The following are available online at https://www.mdpi.com/2079-4991/8/6/447/s1, Figure S1: SCE due to inertial impaction based on model of Stechkina et al. (a), Landahl and Herman (b), Fuchs (c), Gougeon et al. (d), Suneja and Lee (e), Friedlander (f), Zhu et al. (g) and Illias and Douglas (h), Figure S2: Comparison of impaction efficiency based on different models and airflow velocity of 5 cm/s (a) and 20 cm/s (b), Figure S3: Collection efficiency due to interception mechanism based on Langmuir model for different airflow velocities (a) and a comparison of SCE due to interception based on models developed by various researchers (b), Figure S4: SCE due to diffusion mechanism based on mathematical models developed by Payet et al. (a), Kirsch and Fuchs (b), Stechkina et al. (c), Lee and Liu (d), Wang et al. (e) and Pich (f), Figure S5; Comparison of SCE due to diffusion mechanism based on different models for an airflow velocity of 5 cm/s (a) and 20 cm/s (b).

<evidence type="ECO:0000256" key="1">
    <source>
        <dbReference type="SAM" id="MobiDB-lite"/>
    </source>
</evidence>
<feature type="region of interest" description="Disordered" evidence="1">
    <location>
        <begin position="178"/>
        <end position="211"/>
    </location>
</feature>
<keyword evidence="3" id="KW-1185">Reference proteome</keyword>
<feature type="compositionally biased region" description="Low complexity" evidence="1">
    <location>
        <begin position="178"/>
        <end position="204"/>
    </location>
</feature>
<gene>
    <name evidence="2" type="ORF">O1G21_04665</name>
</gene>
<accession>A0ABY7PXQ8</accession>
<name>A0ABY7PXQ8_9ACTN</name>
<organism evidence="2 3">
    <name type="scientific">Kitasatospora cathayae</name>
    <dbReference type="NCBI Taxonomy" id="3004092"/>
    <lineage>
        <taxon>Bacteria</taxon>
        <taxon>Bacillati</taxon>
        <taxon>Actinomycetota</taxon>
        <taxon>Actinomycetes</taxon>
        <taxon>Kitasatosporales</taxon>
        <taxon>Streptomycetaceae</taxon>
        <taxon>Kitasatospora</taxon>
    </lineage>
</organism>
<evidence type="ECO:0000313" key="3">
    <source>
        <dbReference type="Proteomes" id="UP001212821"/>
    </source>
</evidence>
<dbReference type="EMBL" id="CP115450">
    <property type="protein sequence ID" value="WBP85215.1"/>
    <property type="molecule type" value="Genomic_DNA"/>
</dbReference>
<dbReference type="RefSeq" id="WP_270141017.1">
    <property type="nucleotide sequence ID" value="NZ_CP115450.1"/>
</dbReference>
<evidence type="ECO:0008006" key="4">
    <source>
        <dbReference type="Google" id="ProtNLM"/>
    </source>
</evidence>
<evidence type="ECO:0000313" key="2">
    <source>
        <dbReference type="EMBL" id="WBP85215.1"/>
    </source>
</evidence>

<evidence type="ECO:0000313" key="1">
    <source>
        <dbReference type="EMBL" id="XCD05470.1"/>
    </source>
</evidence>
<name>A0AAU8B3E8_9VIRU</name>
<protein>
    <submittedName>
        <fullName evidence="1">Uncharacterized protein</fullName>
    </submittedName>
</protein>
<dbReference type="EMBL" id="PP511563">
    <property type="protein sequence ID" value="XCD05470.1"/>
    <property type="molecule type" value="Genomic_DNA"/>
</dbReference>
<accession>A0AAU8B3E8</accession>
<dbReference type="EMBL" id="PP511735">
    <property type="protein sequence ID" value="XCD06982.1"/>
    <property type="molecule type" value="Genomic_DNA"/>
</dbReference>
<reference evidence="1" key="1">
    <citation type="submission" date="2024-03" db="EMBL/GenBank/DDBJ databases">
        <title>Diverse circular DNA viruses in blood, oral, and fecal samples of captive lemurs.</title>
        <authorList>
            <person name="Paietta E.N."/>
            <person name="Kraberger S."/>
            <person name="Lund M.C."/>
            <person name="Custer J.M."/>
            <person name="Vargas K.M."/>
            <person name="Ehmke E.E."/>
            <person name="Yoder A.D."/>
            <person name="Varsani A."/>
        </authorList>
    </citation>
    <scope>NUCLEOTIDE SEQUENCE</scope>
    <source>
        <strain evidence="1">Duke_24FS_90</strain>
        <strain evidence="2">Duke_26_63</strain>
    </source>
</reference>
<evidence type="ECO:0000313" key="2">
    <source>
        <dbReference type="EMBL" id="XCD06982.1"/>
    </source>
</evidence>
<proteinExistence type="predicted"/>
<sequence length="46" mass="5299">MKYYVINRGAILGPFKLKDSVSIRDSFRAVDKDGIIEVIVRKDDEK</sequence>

The work was carried out within the framework of the project No. LO1202 “NETME Centre PLUS” and No. LO1418 “Progressive development of Membrane Innovation Centre” supported by the program NPU I Ministry of Education Youth and Sports of the Czech Republic, using the infrastructure Membrane Innovation Centre.

The author declares no conflict of interest.

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Fiber wall thickness, Z (µm) | 36 |

Average pore size, d_{o} (nm) | 205 ± 157 |

Average collector diameter, d_{f} (nm) | 90 ± 83 |

Solidity, α (%) | 48 |

Porosity, ε (%) | 52 |

Temperature, T (K) | 296.15 |

Air density, ρ (kg m^{−3}) | 1.21 |

Air dynamic viscosity, µ (Pa s) | 1.83 × 10^{−5} |

Particle density, ρ_{p} (kg m^{−3}) | 1060 |

Mean free path of air molecules, λ (nm) | 67.3 |